Elizabeth DeCou, 66, a grandmother of four, and Jesse Ingber, 27, were among 35 volunteers who caravanned to the Baptist Child and Family Services shelter on Pennsylvania Avenue Sunday in Fairfield to sing lullabies to kids in Spanish and deliver toys on July 1.
However, Fairfield police officers and a security guard for the shelter blocked their entry into the building and asked them to leave the premises.
Video, which was posted to Facebook on Monday on the Facebook page Solidaridad con los Ninos shows DeCou approaching the shelter holding a basket of toys in her arms to give to the children inside while volunteers sing “Twinkle, Twinkle Little Star” in Spanish.
” Are you going to step back on the sidewalk or no?”
“No,” DeCou, a registered nurse and child abuse victim advocate from Oakland, replies.
Officers then take DeCou away in handcuffs as volunteers from the church continue to sing to the children inside.
DeCou said she wanted to ask questions about the well-being of the children inside of the facility but that the officers refused to reveal any information and only replied with asking her to leave.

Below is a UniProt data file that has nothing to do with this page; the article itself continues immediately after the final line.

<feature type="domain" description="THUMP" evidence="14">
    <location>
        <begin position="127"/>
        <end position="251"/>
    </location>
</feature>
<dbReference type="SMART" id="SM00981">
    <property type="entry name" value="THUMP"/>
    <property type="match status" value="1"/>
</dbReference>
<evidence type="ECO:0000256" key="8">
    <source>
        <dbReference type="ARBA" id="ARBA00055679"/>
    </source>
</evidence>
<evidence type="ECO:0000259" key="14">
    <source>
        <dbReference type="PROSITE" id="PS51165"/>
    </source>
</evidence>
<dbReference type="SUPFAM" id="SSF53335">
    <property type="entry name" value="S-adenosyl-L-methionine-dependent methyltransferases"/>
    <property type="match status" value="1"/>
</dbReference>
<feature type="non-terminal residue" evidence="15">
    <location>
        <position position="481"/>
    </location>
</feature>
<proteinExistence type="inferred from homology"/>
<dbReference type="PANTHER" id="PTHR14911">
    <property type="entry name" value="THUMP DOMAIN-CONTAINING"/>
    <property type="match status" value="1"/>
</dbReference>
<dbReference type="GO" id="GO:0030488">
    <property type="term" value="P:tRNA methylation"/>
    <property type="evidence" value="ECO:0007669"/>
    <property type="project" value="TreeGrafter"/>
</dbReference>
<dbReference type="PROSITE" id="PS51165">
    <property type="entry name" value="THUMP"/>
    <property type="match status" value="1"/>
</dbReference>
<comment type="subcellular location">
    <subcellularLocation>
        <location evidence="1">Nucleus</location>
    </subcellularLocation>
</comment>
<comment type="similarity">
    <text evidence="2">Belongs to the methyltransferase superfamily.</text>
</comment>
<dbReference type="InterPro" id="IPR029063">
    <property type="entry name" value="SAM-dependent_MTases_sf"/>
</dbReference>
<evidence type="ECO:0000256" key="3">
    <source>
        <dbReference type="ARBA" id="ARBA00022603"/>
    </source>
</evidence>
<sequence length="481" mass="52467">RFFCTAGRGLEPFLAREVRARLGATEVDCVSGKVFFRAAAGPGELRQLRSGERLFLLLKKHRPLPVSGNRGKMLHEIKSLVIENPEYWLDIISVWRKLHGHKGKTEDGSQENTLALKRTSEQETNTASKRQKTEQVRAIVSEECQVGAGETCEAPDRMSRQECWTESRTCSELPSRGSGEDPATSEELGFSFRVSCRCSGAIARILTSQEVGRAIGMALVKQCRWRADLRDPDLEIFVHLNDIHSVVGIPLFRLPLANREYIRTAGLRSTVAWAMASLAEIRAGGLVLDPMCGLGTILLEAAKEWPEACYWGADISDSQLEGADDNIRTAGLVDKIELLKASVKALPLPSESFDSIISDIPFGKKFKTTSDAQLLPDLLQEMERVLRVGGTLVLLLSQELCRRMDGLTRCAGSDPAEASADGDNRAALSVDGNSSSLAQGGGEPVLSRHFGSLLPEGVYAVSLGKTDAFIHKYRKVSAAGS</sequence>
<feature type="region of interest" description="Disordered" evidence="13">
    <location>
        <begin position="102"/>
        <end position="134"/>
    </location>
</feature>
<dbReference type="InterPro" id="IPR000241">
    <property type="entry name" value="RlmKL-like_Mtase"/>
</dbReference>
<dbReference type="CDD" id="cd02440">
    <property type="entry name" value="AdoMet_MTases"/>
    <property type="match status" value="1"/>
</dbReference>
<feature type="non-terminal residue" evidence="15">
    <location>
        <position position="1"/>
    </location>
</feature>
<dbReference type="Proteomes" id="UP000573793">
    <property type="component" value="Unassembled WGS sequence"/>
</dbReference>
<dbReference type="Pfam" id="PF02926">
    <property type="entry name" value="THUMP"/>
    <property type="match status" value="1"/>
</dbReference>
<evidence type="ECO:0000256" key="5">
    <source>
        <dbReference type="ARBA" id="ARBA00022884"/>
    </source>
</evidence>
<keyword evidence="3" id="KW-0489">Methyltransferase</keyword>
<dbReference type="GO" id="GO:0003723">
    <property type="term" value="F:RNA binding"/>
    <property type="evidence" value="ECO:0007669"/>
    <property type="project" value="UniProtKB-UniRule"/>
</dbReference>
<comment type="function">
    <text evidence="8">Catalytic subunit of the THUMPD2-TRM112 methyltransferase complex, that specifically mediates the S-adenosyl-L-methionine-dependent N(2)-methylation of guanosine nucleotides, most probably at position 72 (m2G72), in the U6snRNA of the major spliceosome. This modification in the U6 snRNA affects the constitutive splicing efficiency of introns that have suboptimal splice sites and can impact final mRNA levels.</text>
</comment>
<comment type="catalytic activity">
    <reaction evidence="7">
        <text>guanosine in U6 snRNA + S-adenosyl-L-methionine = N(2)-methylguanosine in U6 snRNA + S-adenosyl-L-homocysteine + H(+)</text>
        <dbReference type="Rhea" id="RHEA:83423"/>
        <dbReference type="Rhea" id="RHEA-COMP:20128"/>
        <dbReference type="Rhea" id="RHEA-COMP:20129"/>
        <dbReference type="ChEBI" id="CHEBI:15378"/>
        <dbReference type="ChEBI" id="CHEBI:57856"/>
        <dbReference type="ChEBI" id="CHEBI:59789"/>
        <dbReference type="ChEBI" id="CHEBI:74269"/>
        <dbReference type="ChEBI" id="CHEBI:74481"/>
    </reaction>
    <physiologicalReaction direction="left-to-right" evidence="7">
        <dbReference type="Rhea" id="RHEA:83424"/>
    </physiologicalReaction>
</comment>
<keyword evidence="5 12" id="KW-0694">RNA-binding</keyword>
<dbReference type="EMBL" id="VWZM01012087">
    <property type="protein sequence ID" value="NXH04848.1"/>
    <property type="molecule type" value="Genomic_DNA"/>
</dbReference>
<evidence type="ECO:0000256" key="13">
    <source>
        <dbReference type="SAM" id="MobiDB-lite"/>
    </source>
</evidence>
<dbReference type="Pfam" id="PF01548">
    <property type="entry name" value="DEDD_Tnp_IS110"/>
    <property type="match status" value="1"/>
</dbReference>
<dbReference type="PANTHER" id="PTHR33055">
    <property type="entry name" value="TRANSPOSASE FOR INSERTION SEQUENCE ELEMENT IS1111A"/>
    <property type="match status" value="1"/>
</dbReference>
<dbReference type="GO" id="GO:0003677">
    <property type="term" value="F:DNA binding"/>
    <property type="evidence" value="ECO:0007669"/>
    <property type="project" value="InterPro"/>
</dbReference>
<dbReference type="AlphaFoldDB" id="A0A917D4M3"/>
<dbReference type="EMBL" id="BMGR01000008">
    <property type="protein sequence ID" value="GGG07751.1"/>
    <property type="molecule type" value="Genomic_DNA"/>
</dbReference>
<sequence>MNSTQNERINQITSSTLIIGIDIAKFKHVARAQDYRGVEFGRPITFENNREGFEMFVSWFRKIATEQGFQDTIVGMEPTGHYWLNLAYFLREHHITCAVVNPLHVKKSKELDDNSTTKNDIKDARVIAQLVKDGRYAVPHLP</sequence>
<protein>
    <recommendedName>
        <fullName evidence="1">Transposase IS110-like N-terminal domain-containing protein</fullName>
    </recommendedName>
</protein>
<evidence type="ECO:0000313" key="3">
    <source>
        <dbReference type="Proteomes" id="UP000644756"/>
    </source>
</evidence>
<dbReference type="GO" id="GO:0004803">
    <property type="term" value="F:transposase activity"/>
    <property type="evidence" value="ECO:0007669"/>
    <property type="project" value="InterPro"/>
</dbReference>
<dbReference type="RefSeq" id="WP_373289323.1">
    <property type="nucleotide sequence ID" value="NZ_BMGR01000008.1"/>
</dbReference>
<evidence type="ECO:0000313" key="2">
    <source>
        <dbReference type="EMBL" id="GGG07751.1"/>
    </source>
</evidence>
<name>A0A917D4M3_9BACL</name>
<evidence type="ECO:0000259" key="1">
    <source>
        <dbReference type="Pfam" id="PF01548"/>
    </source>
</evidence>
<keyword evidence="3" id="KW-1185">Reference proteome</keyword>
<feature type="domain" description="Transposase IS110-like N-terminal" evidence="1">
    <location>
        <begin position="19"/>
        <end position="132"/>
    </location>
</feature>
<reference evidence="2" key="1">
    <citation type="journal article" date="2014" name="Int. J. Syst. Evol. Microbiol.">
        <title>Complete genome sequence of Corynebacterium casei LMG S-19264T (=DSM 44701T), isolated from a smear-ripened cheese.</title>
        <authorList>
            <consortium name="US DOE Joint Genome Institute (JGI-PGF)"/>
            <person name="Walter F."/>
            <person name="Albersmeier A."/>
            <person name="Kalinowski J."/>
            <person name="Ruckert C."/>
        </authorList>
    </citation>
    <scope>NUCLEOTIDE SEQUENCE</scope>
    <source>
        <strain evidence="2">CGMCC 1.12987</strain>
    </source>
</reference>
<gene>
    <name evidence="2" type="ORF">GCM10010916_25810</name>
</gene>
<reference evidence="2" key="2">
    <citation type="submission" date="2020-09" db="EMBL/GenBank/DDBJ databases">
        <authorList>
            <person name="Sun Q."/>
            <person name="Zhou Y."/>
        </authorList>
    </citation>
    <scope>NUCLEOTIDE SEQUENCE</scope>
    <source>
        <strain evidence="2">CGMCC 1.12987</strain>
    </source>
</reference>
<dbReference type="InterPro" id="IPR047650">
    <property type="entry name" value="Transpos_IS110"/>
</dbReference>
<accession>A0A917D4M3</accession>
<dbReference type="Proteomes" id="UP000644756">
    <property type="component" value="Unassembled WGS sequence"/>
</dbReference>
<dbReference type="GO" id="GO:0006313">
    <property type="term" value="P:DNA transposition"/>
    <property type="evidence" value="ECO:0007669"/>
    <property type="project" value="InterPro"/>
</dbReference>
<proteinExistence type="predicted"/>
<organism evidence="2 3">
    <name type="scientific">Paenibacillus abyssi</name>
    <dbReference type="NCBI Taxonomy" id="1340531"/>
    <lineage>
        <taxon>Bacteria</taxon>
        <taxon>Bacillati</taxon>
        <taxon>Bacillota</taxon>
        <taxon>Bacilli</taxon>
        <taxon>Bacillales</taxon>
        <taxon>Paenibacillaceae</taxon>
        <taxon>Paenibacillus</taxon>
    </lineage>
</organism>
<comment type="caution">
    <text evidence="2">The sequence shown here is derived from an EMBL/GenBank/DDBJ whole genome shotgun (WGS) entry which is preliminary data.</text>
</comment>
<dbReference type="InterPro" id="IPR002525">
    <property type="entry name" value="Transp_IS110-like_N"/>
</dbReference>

“We have facilities nearby where children are being held, but we won’t know if they’ve been recently separated from their parents,” she told Mercury News.
“We’re not allowed any information as to the status of these children and if they’re safe.”
DeCou says the issue is personal to her since her father escaped Nazi Germany at the age of 13 when other family mambers didn’t make it out alive.
“I’m so glad he’s not alive today to see this,” she explained.
“I’m so sorry to see what is happening to this country.”
The shelter has been identified as one of the facilities used to house migrant children detained after being separated from their parents at the U.S.-Mexico border.
DeCou spend six hours in jail after being charged with misdemeanor trespassing.
Her next court date is set for July 30.